counterparts. They would have become primitive dogs. Only much later, long
after primitive dogs had become genetically distinct and reproductively
isolated from wolves, did humans begin exerting artificial selection to
create distinct breeds.
Crockford cites intriguing evidence for
her hypothesis. For 2O years starting in the 1950s, researchers in Siberia,
trying to create a strain of silver fox that would be easier for fur-farm
workers to manage, began selecting breeding pairs strictly on the basis
of how calmly they behaved around people. Unintentionally, the Soviets
were selecting foxes based at least in part on their thyroxine levels,
Crockford contends. Within just 20 generations, foxes in the fearless strain
had become markedly smaller, had undergone changes in their reproductive
schedule, and had developed floppy cars, curled tails and piebald coats--precisely
the traits that often separate dogs and wolves, and all of which are under
the control of thyroxine.
"It may have taken only about 40 years,
at two years per generation, for wolves to evolve into early dogs-perhaps
more than that, but we can now look at that number as some sort of minimum.
And 40 years is almost certainly too fast to pick up intermediate stages
in the archaeological record", Crockford argues.
While some scientists look toward the dog's
past, others are casting a worried eye toward the future of primitive breeds.
Brisbin thinks the Carolina dog is relatively secure, although the expansion
of coyotes into the Southeast may be causing a reduction in their numbers.
But others, like the Tengger dog in Java and the Falkland Islands "wolf"'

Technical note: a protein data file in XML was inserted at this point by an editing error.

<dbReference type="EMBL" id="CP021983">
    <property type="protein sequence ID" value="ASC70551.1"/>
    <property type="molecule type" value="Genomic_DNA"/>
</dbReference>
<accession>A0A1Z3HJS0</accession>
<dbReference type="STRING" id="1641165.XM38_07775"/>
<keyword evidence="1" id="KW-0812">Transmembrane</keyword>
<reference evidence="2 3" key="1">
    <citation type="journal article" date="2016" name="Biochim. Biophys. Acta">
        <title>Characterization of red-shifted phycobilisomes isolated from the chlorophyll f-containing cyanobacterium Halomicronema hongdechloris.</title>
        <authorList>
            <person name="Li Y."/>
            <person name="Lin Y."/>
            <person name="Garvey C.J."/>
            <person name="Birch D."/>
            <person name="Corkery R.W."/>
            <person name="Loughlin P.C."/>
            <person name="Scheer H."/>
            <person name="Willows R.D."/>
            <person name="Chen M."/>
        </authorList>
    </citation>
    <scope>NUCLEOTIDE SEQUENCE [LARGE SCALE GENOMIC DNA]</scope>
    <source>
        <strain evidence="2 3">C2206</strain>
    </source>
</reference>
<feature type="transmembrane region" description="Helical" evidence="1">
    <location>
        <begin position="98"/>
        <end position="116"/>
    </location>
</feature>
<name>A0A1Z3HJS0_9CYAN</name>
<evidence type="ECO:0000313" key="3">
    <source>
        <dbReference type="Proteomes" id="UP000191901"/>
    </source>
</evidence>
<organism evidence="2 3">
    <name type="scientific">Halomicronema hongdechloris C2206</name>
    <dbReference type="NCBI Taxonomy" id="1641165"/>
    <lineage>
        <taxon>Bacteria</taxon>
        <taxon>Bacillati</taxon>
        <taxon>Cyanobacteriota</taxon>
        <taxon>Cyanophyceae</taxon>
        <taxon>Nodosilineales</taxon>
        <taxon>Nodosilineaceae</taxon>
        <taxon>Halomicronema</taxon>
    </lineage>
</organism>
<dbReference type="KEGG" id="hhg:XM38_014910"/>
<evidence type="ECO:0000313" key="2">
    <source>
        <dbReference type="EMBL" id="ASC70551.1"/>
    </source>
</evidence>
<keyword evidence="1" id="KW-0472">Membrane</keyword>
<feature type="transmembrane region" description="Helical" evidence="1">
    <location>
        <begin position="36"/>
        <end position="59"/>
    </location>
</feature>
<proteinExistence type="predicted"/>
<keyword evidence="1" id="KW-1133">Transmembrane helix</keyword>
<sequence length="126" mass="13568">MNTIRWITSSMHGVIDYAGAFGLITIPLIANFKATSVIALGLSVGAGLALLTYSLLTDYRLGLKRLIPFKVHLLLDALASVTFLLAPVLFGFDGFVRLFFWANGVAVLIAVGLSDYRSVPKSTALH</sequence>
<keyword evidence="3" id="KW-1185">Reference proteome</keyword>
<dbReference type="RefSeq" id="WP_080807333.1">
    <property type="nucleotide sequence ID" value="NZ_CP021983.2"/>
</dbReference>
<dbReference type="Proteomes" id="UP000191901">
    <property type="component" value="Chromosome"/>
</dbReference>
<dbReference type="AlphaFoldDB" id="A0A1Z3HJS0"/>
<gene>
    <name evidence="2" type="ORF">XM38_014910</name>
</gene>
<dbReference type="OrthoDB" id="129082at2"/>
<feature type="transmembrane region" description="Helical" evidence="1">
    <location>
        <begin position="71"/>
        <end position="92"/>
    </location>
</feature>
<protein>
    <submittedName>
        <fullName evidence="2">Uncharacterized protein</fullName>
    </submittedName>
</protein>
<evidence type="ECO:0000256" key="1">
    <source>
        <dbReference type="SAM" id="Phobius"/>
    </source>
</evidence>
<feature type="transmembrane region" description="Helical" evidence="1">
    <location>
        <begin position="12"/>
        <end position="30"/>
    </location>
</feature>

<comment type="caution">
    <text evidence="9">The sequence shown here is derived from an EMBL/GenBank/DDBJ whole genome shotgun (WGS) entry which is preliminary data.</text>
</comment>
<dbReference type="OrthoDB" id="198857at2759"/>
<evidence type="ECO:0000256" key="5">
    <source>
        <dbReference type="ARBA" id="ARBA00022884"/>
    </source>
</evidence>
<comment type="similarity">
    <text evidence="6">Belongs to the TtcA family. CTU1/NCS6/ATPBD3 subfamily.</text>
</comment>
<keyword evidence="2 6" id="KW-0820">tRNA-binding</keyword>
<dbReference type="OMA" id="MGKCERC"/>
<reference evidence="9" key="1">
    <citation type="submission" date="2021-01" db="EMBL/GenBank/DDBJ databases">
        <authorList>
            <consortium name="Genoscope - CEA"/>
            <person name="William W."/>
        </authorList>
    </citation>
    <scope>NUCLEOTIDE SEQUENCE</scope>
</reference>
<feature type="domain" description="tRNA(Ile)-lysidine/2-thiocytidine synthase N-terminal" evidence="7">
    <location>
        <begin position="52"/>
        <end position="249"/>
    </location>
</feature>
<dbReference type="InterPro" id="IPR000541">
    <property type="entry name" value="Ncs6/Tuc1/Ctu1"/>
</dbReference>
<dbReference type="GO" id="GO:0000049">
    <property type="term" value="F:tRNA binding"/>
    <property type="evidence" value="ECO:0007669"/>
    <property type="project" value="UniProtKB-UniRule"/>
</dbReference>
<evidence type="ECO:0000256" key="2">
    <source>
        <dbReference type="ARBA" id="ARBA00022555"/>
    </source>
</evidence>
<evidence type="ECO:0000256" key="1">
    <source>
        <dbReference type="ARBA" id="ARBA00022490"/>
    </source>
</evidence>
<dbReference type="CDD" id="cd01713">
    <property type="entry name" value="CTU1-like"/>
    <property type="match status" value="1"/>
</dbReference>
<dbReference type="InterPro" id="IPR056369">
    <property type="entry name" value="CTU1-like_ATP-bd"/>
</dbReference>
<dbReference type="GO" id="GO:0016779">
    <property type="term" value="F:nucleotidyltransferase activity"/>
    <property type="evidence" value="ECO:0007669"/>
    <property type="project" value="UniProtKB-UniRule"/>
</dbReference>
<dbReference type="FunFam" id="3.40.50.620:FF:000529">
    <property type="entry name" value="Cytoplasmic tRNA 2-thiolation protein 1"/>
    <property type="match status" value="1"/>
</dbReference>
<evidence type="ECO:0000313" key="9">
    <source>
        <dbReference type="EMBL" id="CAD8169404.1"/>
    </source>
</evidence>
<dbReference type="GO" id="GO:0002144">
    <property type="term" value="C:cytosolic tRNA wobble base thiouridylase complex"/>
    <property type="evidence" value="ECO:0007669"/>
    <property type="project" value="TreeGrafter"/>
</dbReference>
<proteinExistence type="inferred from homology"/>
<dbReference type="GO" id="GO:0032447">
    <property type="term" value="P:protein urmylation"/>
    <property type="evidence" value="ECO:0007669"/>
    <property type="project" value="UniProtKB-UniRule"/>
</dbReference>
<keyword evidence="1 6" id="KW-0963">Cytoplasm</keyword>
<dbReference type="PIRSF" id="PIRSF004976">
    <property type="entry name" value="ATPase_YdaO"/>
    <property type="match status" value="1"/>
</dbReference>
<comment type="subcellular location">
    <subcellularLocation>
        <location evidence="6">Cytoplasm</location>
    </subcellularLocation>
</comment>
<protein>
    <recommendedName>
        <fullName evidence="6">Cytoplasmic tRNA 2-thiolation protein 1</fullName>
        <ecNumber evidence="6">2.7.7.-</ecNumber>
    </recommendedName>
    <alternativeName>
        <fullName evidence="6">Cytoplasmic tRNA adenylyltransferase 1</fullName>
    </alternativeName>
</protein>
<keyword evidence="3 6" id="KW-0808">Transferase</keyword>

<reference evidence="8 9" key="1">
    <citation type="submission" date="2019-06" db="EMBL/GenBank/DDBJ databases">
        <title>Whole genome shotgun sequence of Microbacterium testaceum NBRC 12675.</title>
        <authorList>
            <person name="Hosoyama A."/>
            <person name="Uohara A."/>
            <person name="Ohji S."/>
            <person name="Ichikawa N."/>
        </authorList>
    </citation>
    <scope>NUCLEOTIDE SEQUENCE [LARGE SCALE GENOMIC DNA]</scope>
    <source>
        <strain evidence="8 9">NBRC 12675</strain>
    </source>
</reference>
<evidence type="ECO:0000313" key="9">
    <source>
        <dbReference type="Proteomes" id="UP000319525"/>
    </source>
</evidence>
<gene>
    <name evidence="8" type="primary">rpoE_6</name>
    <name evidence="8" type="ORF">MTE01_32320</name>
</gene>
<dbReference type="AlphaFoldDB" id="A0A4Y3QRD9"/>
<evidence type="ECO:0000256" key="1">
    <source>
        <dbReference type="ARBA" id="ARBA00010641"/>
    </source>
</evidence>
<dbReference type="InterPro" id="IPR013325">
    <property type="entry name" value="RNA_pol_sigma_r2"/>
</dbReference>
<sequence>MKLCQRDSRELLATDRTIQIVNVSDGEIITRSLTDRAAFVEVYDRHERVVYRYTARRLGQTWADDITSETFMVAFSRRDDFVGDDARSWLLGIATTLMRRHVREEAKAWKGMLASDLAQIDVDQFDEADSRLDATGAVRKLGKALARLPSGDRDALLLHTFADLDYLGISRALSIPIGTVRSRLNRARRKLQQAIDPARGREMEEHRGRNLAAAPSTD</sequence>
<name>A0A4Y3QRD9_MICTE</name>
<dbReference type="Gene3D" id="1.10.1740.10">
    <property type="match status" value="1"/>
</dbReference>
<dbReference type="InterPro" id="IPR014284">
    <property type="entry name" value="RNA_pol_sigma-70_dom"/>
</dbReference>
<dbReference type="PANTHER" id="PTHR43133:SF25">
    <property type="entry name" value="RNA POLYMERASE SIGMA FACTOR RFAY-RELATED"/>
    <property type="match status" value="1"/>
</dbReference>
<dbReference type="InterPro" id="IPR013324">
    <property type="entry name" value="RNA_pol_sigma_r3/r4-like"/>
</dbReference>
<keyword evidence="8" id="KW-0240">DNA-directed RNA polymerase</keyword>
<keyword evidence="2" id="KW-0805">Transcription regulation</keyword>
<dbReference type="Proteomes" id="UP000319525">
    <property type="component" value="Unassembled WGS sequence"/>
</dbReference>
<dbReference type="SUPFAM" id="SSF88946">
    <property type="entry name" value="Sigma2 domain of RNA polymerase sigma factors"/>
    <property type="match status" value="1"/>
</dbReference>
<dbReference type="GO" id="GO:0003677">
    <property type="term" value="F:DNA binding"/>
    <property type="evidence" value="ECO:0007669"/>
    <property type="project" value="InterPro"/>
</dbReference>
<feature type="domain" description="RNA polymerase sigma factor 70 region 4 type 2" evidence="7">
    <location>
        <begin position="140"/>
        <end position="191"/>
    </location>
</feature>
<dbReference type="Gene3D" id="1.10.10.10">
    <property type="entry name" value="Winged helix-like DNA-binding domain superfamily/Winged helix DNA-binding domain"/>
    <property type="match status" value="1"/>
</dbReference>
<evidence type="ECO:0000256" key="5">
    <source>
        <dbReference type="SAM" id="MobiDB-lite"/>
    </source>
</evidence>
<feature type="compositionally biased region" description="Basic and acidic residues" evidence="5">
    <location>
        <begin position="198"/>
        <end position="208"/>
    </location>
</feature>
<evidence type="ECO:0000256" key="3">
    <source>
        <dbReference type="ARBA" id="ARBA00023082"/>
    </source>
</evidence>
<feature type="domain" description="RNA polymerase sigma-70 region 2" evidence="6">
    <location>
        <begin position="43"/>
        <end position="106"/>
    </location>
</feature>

are extinct, and more are threatened. Conservation organizations,
already overburdened and overextended, rarely pay attention to domestic
animals-even though many breeds represent important genetic diversity,
and an irreplaceable slice of human and natural history.
Which brings us back to the Carolina dogs.
Are they, as some people claim, a direct link to the aboriginal past, or
a recent construct of the canine melting pot?
Brisbin will keep working toward a major
genetic study of the dogs. He also hopes to track wild Carolinas by fitting
them with radio collars, to learn more about their habits, territory and
But even if further research proves the
Carolina is of modern origin, it still has much to tell us about natural
selection and how, in a relatively short time, stray dogs were molded into
an animal well suited to the wet, hot coastal plain of the Southeast. And
that lesson alone, Brisbin and other researchers believe, makes this shy,
lovely animal worthy of study and conservation.